Franzel said his decision to push forward with the ban came after a contract worker, who was recently in the forest repairing areas damaged by floods late last year, was nearly hit by gunfire. Franzel said that because of the dense forest coverage it is often difficult to determine where the gunfire is coming from.

    Dave Workman, a North Bend resident who is senior editor of Gun Week magazine, said he has talked to a contractor who was almost struck by target shooters in the Mount Baker-Snoqualmie National Forest.

    "Some of these guys have been shooting along the road. ... That's not responsible shooting, it's just plain stupidity," Workman said. "I think about the image that these slob shooters are creating for every responsible gun owner who may want to go out and do recreational shooting."

    But one Pierce County hunter and firearms instructor believes that responsible gun users are being unfairly punished.

    "I do not believe the number of incidents that happen justifies penalizing everybody for the carelessness of very few," said Bob Wendt, who belongs to the National Rifle Association and the Washington State Rifle And Pistol Association. "Personally, I think people who shoot carelessly should be held to task for it legally. The days of shooting bottles at a landfill are long over."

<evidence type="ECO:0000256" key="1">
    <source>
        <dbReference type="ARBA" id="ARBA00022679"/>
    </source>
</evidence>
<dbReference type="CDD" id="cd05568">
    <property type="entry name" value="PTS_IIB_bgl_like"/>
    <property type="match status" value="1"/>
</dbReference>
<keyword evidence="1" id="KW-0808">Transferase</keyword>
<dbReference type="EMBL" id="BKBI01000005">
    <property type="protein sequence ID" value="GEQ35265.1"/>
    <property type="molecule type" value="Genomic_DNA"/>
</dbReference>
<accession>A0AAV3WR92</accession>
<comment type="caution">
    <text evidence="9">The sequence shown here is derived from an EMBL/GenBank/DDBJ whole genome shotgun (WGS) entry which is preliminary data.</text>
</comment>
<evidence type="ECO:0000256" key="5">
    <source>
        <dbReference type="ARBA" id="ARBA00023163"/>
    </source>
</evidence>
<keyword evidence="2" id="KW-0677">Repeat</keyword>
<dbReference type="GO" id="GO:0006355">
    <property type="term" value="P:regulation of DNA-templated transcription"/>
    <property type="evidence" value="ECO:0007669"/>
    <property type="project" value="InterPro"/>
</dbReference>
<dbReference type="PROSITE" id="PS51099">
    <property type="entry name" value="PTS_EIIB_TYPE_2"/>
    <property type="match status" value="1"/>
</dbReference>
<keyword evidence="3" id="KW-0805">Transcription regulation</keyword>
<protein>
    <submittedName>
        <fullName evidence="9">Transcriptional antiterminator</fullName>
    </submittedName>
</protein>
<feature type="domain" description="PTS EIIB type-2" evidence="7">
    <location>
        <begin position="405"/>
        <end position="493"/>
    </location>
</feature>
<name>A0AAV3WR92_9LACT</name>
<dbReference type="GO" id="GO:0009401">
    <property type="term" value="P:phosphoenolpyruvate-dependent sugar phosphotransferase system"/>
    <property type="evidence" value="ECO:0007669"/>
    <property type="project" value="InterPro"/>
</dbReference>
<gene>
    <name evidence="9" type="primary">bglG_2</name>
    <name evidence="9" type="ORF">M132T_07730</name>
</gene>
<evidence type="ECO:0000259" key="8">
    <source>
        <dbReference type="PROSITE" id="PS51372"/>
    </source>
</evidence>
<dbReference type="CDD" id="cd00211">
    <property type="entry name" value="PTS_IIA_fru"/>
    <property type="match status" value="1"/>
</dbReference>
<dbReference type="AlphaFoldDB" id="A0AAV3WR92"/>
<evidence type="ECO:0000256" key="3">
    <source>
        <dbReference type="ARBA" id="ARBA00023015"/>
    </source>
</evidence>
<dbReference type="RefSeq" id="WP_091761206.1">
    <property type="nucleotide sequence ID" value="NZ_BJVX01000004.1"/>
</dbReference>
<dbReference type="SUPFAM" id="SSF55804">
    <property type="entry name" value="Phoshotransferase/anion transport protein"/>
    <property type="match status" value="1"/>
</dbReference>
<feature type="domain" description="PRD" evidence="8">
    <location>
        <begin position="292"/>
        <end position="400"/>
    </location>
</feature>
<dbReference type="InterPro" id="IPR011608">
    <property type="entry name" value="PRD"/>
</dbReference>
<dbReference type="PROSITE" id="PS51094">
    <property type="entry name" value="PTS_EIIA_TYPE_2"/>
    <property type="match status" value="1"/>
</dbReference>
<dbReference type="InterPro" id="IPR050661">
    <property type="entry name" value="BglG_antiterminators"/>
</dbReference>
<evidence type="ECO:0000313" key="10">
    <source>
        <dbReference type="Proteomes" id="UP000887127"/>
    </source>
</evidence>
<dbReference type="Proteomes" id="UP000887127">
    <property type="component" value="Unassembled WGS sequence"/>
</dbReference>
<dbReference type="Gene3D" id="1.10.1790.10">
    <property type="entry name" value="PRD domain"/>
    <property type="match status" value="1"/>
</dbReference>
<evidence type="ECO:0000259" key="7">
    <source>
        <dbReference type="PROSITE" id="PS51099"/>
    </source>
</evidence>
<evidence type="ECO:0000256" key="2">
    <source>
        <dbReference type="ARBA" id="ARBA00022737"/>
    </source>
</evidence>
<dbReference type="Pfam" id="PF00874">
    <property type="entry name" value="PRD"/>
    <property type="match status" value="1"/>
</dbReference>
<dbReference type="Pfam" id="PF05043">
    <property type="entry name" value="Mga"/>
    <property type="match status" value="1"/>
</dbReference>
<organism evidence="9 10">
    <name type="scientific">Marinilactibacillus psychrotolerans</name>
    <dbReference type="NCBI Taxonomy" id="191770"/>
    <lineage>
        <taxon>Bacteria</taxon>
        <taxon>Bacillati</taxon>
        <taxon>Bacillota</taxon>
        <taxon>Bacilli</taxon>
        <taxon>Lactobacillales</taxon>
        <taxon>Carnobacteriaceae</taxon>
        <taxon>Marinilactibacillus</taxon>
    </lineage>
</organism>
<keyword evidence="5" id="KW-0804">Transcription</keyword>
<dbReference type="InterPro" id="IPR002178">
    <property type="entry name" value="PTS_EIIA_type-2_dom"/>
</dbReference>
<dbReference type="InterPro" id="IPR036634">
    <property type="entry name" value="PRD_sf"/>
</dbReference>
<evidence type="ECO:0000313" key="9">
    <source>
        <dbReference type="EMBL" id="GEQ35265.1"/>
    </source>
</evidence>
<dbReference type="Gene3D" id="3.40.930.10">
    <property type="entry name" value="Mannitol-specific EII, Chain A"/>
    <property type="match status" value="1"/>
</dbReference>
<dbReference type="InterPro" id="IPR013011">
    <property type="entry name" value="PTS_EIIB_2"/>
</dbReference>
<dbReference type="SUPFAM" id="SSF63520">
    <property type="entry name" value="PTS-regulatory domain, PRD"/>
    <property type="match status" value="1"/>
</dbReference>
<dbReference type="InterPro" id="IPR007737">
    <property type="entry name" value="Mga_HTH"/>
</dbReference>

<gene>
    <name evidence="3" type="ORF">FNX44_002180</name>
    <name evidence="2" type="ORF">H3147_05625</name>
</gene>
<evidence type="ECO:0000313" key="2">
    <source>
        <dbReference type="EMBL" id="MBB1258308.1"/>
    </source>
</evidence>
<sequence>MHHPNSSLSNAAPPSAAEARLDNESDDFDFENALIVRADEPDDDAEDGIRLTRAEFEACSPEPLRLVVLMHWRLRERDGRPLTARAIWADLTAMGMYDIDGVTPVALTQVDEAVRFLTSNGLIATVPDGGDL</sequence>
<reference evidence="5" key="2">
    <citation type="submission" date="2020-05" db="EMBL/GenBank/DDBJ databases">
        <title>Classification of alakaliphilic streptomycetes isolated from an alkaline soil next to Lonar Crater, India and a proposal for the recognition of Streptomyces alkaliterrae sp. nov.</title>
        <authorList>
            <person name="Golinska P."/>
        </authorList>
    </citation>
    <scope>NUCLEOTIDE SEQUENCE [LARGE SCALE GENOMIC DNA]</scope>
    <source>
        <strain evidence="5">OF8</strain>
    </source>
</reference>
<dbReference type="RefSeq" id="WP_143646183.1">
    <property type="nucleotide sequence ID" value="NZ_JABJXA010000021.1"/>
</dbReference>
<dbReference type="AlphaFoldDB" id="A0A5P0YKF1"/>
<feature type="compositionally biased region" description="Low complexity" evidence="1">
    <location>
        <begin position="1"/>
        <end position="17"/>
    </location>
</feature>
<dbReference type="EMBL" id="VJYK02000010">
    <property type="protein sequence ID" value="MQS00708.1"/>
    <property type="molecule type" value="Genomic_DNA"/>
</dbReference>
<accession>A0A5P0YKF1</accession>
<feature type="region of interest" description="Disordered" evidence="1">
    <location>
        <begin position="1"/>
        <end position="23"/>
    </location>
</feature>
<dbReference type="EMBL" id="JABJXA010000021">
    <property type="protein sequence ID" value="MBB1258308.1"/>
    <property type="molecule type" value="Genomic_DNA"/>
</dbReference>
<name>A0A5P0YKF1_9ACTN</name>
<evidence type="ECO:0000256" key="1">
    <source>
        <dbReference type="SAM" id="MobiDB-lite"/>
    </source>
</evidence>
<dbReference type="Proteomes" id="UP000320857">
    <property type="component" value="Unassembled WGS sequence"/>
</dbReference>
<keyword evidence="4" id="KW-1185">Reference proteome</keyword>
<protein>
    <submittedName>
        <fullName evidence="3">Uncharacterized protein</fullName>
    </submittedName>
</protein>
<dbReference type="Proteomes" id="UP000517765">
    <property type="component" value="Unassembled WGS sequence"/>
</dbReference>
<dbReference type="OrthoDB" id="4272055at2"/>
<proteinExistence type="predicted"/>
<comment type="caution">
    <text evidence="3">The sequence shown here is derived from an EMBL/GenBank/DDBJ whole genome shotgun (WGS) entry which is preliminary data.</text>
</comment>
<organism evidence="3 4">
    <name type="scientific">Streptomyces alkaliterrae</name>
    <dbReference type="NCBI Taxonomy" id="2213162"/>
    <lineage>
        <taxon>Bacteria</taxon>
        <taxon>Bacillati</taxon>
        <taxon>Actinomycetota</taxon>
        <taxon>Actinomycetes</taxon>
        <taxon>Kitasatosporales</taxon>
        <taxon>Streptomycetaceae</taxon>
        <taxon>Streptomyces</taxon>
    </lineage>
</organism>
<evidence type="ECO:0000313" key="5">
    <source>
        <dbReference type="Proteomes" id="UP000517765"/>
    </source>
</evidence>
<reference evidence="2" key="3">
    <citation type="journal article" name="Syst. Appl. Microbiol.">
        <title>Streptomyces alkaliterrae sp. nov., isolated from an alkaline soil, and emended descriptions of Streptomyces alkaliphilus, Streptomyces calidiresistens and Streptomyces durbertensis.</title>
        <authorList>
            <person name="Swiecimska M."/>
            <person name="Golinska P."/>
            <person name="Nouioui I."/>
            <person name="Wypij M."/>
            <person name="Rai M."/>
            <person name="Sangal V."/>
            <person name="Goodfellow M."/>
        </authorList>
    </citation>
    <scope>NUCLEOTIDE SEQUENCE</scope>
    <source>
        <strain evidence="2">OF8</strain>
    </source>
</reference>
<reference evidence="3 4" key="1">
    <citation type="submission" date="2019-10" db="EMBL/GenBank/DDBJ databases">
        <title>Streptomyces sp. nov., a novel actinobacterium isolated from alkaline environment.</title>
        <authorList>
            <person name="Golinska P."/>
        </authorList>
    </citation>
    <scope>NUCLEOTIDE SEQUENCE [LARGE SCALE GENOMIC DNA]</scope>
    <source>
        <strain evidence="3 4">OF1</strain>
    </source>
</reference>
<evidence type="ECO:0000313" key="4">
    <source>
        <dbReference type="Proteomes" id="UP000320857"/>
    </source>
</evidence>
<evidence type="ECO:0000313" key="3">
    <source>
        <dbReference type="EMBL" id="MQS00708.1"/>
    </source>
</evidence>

Wendt said he is concerned the ban on target shooting, what he calls "plinking," will encroach on the right to hunt in national forests.

    "If you close national forests to plinking, you close national forests to hunting. If it's not safe to plink, it's not safe to hunt," Wendt said.

    Nearly 5 million people visit the Mount Baker-Snoqualmie National Forest annually, the majority of whom, Franzel said, travel to easy-to-access trails and other destinations off I-90. The areas closed to target shooting will stretch from Exit 38, off I-90, to the top of Snoqualmie Pass.

    Jennifer Sullivan: 206-464-8294 or jensullivan@seattletimes.com

    Copyright © 2009 The Seattle Times Company

    http://seattletimes.nwsource.com/html/localnews/2009408357_webtargetshooting01m.html
     
  2. Davidthepirate

    Davidthepirate Maple Valley, Wa Member